Fiscal policy. Bush was monstrously irresponsible when he talked down the economy in the weeks following the election in order to build support for his $1.6 billion tax cut. The stock market has since tanked, and the country is on the verge of a recession. Is there anyone who really believes a tax cut that doesn’t take full effect for five years is going to make a difference in the economic downturn taking place now? Bush should just come clean on his transparent desire to apply so much pressure to the federal budget — which, it must be remembered, has very little play in it after mandatory obligations such as Social Security, Medicare, Medicaid, and debt-interest payments are factored in — that it becomes harder and harder to fund social programs. This year, Bush took a whack at Head Start and education funding — betraying his campaign mantra that he would “leave no child behind.” Who knows what it’ll be next year.

Election reform. Given the bizarre circumstances under which Bush took office, it’s almost Orwellian that he has yet to talk about reforming our voting system. Talking about how to ensure that each state knows exactly what constitutes a vote, for instance, would be a good place to start.

Capital punishment. If Timothy McVeigh is put to death May 16, as scheduled, it will be the first execution of a federal prisoner since Victor Feguer was hanged in 1963. McVeigh is unquestionably guilty of a horrendous crime, and Gore would likely have allowed the execution to take place — as Bush is expected to do. But Bush’s record in Texas shows an unthinking and unseemly enthusiasm for the ultimate penalty. At a time when advances in DNA evidence are calling into question the guilt of many prisoners on death row (although this is not an issue in the McVeigh case), Bush’s gung-ho attitude is distressing.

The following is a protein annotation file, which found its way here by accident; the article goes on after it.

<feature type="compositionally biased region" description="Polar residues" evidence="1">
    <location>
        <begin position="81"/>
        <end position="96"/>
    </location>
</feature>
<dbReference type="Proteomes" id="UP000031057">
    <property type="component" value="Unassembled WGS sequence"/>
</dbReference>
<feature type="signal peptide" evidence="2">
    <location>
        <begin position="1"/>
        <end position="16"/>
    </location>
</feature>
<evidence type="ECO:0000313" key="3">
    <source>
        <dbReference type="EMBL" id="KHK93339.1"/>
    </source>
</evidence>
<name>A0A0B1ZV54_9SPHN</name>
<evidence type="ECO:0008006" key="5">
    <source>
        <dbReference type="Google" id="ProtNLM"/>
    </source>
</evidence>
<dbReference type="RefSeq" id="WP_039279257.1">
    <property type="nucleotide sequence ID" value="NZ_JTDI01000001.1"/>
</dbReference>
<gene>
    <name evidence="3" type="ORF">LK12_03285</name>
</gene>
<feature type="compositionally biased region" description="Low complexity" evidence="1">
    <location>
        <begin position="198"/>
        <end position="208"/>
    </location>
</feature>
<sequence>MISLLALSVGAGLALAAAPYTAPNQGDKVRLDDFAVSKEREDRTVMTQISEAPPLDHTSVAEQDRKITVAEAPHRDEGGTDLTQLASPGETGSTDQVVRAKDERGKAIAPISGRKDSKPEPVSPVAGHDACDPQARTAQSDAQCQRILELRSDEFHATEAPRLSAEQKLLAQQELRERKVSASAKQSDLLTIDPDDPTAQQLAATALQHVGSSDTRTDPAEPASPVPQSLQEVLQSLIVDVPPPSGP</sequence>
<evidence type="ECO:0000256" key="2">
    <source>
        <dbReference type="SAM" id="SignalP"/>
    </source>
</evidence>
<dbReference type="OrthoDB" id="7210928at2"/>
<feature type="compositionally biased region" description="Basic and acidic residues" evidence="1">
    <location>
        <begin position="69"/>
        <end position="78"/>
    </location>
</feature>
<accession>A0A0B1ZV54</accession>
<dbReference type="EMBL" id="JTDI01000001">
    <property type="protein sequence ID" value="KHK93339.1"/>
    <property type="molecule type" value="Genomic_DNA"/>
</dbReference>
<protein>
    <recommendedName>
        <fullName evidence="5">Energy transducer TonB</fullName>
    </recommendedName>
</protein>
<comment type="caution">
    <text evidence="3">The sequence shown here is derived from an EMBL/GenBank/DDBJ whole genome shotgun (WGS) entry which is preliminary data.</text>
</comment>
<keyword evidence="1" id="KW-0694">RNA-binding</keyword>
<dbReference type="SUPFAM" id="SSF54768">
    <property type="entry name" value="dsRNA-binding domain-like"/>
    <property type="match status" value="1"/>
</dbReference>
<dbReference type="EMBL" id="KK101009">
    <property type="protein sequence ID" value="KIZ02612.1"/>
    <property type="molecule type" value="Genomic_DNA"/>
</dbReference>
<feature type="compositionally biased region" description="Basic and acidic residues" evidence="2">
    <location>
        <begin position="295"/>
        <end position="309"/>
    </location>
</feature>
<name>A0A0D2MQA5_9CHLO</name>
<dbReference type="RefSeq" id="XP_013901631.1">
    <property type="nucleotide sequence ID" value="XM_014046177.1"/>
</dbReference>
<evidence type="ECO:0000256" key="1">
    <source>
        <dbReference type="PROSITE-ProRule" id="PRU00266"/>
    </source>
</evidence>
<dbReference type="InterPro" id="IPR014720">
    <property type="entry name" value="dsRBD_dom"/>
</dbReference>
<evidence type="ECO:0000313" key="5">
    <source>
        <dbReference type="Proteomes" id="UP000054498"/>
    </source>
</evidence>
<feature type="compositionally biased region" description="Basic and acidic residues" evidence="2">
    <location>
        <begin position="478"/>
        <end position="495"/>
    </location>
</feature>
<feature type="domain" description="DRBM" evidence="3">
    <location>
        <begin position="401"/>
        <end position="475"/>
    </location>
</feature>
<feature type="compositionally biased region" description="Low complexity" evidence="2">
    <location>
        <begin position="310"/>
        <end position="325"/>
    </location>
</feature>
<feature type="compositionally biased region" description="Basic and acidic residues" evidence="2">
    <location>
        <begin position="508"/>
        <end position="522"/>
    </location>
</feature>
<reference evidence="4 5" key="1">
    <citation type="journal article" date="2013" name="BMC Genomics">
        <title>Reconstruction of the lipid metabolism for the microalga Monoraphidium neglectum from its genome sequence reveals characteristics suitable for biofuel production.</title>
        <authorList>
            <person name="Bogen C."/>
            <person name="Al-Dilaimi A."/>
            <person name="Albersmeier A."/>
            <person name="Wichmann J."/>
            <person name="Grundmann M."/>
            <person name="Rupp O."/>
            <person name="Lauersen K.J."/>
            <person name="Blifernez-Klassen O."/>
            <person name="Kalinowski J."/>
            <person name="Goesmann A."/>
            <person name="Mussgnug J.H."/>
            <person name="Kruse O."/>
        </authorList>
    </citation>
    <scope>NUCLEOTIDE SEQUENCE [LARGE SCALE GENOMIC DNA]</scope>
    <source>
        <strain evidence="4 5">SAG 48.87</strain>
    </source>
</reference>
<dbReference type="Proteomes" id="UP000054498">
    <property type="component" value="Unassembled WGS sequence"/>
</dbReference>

JUST AS disturbing as the policies Bush has pursued during his first 100 days in office is the kid-gloves treatment he has received from the press. During the campaign, Bush chided the Clinton-Gore administration for failing to win fast-track authority from Congress to negotiate trade agreements. Bush boasted that if he were elected, he would not only win fast-track authority, but do so in time for last weekend’s Summit of the Americas. Of course, Bush failed to get it. But you wouldn’t know that by reading mainstream coverage. The press also gave Bush a pass on his multiple expressions of regret to China in exchange for the return of 24 downed crew members. Bush was arguably correct to act with restraint. But do you think the Republican right and its mouthpieces in the media ever would have allowed Clinton to take a similar course?

One hundred days down, 1360 more to go. At the rate Bush is moving the country backward, by the time his term is over, we’ll be ready to celebrate the millennium again.

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Issue Date: April 26-May 3, 2001